Towards applications: ultra-low-loss on-chip zero-index materials
Dirac-cone materials behave like an isotropic and impedance-matched zero-index medium at Dirac-point wavelength, enabling light-matter interactions in a spatially uniform optical mode with arbitrary shapes. However, such interactions are limited to small areas because of the propagation loss. Scientists designed an ultra-low-loss and homogeneous zero-index material by introducing resonance-trapped bound states in the continuum. This design paves the way for leveraging perfect spatial coherence of large-area zero-index materials in linear, nonlinear, and quantum optics (2021-01-14)

Error protected quantum bits entangled
For the first time, physicists from the University of Innsbruck have entangled two quantum bits distributed over several quantum objects and successfully transmitted their quantum properties. This marks an important milestone in the development of fault-tolerant quantum computers. The researchers published their report in Nature. (2021-01-13)

Scientists modeled protein behavior of archaeal viruses to crack protein folding mystery
Scientists from the Pacific Quantum Center of Far Eastern Federal University (FEFU) figured out how the AFV3-109 protein with slipknot structure folds and unfolds depending on temperature. The protein is typical for the viruses of the oldest single-celled organisms that can survive in the extreme conditions of underwater volcanic sources - archaea. The research outcome appears in PLOS ONE. (2021-01-13)

Pivotal discovery in quantum and classical information processing
Researchers have achieved, for the first time, electronically adjustable interactions between microwaves and a phenomenon in certain magnetic materials called spin waves. This could have application in quantum and classical information processing. (2021-01-13)

Long-range energy transport in perovskite nanocrystal films
High efficiency solar cells and light-emitting devices are end-goal targets towards a more sustainable world. Nanostructures possess distinct advantages due to their exceptional optical and electronic properties under the influence of light. Yet, their wide-spread application in real-world devices is limited by their poor transport properties. Scientists discovered that nanocrystals made with halide perovskites, a recently discovered revolutionary semiconductor, can lead to long-range energy transfer, opening new avenues for future devices implementing disruptive nanotechnologies. (2021-01-12)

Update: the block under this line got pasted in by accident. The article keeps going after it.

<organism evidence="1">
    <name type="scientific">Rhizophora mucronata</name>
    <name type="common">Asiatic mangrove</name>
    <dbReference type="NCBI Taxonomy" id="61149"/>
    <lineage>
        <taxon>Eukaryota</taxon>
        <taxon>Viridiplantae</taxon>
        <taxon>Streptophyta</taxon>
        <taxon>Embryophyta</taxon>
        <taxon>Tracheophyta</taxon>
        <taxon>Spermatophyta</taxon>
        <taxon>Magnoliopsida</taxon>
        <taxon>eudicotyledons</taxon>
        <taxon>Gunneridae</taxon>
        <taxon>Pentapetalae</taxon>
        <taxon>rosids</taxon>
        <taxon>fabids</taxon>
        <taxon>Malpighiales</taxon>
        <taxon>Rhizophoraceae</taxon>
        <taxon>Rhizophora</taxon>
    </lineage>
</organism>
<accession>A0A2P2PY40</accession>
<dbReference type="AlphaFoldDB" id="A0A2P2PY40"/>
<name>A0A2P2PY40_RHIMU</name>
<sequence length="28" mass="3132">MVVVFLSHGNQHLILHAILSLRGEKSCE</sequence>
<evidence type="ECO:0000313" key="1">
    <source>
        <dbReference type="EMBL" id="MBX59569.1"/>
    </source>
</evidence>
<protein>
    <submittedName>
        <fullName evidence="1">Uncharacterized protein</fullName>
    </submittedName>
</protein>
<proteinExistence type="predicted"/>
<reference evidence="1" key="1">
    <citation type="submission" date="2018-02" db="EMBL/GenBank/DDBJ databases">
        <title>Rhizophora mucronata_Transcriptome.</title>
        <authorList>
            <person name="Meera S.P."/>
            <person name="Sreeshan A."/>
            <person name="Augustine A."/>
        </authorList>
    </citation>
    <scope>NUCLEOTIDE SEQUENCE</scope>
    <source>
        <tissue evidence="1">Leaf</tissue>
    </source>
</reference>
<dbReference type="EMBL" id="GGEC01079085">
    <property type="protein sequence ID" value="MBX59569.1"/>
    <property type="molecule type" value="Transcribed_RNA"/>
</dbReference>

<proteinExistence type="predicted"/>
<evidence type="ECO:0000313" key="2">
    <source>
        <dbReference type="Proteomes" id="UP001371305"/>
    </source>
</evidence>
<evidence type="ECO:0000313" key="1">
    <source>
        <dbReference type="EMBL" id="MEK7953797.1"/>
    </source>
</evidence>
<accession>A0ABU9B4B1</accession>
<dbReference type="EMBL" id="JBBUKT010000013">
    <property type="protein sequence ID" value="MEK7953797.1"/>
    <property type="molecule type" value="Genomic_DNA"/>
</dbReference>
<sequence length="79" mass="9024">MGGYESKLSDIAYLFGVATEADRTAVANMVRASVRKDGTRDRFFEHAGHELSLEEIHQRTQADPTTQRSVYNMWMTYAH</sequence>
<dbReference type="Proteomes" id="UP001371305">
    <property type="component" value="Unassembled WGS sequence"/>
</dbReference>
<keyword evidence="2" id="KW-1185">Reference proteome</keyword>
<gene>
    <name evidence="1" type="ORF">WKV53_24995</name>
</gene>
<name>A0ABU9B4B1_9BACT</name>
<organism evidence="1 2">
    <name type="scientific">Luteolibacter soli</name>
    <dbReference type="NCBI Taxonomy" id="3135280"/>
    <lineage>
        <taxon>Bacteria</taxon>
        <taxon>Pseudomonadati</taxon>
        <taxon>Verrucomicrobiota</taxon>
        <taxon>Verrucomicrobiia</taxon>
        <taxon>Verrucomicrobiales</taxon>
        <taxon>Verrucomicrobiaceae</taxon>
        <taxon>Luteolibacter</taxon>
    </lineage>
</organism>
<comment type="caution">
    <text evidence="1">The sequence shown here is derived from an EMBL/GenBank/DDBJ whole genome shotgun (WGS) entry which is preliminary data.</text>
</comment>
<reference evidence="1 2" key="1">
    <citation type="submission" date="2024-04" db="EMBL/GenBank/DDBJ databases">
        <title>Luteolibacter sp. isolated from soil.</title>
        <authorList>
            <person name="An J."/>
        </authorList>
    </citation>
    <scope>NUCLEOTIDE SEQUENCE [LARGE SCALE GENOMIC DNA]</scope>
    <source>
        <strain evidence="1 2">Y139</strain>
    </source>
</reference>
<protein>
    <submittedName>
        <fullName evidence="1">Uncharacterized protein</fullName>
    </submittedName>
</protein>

Can sodium-ion batteries replace trusty lithium-ion ones?
Sodium-ion batteries are a potential replacement for lithium batteries, but different anodes are needed for the same level of performance. Amorphous carbon is known to be a useful anode, because it has defects and voids that can be used to store sodium ions. Nitrogen/phosphorus-doped carbon also offers appealing electrical properties. In Applied Physics Reviews, researchers describe how they applied basic physical concepts of atomic scale to build high-performance anodes for sodium-ion batteries. (2021-01-12)

Enlightening dark ions
Every field has its underlying principles. For economics it's the rational actor; biology has the theory of evolution; modern geology rests on the bedrock of plate tectonics. (2021-01-12)

Electrically switchable qubit can tune between storage and fast calculation modes
To perform calculations, quantum computers need qubits to act as elementary building blocks that process and store information. Now, physicists have produced a new type of qubit that can be switched from a stable idle mode to a fast calculation mode. The concept would also allow a large number of qubits to be combined into a powerful quantum computer, as researchers from the University of Basel and TU Eindhoven have reported in the journal Nature Nanotechnology. (2021-01-11)

Discovery of quantum behavior in insulators suggests possible new particle
A team led by Princeton physicists discovered a surprising quantum phenomenon in an atomically thin insulator made of tungsten ditelluride. The results suggest the formation of completely new types of quantum phases previously hidden in insulators. (2021-01-11)

Liquid metal ink liberates form
POSTECH-Yonsei University joint research team develops liquid metal ink for 3D circuit lines. (2021-01-10)

Entangling electrons with heat
Quantum entanglement is key for next-generation computing and communications technology, Aalto researchers can now produce it using temperature differences. (2021-01-08)

Researchers realize efficient generation of high-dimensional quantum teleportation
In a study published in Physical Review Letters, the team led by academician GUO Guangcan from University of Science and Technology of China (USTC) of the Chinese Academy of Sciences (CAS) made progress in high dimensional quantum teleportation. The researchers demonstrated the teleportation of high-dimensional states in a three-dimensional six-photon system. (2021-01-08)

Researchers question fundamental study on the Kondo effect
In 1998, spectroscopic studies on the Kondo effect using scanning tunnelling microscopy were published, which are considered ground-breaking and have triggered countless others of a similar kind. Many of these studies may have to be re-examined now that researchers from Jülich, Germany have shown that the Kondo effect cannot be proven beyond doubt by this method. Instead, another phenomenon is creating precisely the spectroscopic ''fingerprint'' that was previously attributed to the Kondo effect. (2021-01-07)

A bit too much: reducing the bit width of Ising models for quantum annealing